War of the Rebellion: Serial 086 Page 0148 LOUISIANA AND THE TRANS-MISSISSIPPI. Chapter LIII.

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ATCHISON, October 20, 1864.

Major-General CURTIS:

The strength of my command is nearly 800. Am I subject to the orders of Brigadier-General Sherry at this place?


Colonel Ninth Kansas State Militia.

FORT LEAVENWORTH, October 20, 1864.

Major-General CURTIS:

Leavenworth Times daily publishing demoralizing articles, tendency urging militia to return home and disband. It condemns and seriously and offensively criticizes, generally and specially, your acts in keeping militia in arms and martial law in force. Would like to have you see the papers. Am of opinion that the paper should be temporarily suspended, and editors and writers arrested as enemies to the public and cause. Do not doubt that it incendiary articles are the cause mainly of the tendency to bad conduct of the militia. Have consulted with General Davies and Lieutenant-Colonel Stark, but they differ with me. Feel it duty to confer with you direct. Al all events, I think a little of caution should be addressed to them. Please instruct. Course of paper is highly treasonable at this time.


Major and Provost-Marshal-General.

FORT LEAVENWORTH, October 20, 1864.

Major-General CURTIS:

General Davies says he has, in exempts, convalescents, Kansas State Militia, employees, &c., here and in Leavenworth, 2,200 men, and says if any more of them are sent it must be by your order. He will not take the responsibility in sending any more from his district. The Kansas Seventh Militia number about 800, and is all that can be spared. Major Curtis goes to the city to see Governor Carney about sending the Seventh to the front. Have ordered Captain Zesch with his company of militia, which has seen service and had some experience in artillery, to accompany the 3-inch guns.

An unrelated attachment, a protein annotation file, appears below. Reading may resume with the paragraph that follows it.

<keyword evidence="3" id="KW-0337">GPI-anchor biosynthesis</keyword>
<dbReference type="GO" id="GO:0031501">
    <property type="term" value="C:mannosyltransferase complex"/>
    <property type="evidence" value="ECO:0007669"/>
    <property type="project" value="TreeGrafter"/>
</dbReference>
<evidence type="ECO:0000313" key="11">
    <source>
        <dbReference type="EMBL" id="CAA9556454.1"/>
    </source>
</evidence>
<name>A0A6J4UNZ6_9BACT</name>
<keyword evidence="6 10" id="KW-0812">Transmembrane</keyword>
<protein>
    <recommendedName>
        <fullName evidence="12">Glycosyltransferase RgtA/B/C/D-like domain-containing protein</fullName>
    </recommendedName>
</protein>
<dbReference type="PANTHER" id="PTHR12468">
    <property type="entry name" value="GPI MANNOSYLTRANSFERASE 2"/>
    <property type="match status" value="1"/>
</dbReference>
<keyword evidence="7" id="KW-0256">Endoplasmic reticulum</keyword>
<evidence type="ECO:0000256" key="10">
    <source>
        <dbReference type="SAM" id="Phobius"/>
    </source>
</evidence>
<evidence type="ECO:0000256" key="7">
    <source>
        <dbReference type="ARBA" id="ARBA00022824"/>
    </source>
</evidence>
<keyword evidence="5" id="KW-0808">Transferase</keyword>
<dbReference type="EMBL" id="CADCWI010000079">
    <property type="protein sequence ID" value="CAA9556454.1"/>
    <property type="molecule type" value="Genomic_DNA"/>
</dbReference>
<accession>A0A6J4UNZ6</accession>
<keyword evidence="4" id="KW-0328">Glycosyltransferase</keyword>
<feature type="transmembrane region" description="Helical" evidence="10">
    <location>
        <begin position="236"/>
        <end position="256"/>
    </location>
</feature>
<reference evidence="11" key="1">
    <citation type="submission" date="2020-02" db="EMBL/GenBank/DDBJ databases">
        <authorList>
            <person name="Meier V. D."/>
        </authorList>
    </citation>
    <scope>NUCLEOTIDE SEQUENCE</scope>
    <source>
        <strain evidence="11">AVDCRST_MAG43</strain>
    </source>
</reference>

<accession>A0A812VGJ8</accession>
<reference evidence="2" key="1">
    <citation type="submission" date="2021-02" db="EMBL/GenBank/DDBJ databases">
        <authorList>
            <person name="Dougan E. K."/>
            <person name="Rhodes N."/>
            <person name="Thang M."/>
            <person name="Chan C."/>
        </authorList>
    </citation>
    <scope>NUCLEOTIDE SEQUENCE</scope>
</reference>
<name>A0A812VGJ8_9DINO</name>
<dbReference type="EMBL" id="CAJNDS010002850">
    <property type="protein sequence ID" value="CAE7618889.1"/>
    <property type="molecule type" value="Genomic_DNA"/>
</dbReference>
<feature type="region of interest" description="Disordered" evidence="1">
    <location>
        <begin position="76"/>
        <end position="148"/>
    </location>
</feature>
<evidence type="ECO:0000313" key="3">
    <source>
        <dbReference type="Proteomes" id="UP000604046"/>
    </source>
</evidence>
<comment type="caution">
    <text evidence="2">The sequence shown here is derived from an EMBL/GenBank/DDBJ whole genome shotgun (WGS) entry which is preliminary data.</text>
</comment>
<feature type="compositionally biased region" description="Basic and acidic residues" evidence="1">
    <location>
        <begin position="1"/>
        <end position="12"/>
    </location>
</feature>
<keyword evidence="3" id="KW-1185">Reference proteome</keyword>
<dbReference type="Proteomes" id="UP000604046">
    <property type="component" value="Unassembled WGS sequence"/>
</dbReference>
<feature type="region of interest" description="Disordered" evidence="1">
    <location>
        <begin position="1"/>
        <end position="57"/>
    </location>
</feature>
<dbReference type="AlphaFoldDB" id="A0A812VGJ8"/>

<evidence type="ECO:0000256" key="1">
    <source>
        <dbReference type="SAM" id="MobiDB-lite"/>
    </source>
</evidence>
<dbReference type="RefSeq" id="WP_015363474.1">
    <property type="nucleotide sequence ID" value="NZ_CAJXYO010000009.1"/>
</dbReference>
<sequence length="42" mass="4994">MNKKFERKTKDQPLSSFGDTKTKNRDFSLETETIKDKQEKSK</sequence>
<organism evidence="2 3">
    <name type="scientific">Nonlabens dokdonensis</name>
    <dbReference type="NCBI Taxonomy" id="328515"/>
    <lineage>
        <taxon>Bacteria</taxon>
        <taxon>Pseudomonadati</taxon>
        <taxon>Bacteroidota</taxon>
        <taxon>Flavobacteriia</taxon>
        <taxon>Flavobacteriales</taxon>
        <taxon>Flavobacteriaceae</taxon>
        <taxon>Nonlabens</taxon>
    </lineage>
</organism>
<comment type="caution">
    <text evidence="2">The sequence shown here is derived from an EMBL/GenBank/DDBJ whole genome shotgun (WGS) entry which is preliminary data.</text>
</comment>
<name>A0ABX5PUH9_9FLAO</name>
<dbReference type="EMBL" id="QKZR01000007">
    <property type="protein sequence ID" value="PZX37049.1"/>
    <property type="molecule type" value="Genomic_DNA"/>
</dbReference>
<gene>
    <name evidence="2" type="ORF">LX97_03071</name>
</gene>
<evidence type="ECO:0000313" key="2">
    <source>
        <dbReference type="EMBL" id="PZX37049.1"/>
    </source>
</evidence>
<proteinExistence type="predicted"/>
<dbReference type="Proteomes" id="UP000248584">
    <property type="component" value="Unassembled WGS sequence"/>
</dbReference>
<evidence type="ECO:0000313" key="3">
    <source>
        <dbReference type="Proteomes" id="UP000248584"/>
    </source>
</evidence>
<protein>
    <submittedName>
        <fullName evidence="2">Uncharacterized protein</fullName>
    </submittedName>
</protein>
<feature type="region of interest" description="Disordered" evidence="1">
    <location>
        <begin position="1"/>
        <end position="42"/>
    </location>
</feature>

Lieutenant-Colonel, &c.

INDEPENDENCE, MO., October 20, 1864.

Lieutenant H. D. JANES,

Acting Adjutant Second Colorado Cavalry:

LIEUTENANT: I have the honor to report that in obedience to the orders of the colonel commanding troops at Independence i left this post with thirty-six men of my squadron at 11 o'clock yesterday, the 10th instant, with dispatches for Major-General Blunt, then at Lexington, Mo. I took the route directly east of this point, crossing Fire Prairie, and reached the telegraph road fourteen mile this side of Lexington. Upon arriving at about one mile and a half this side of Lexington I met General Blunt's forces retreating. I delivered the dispatches to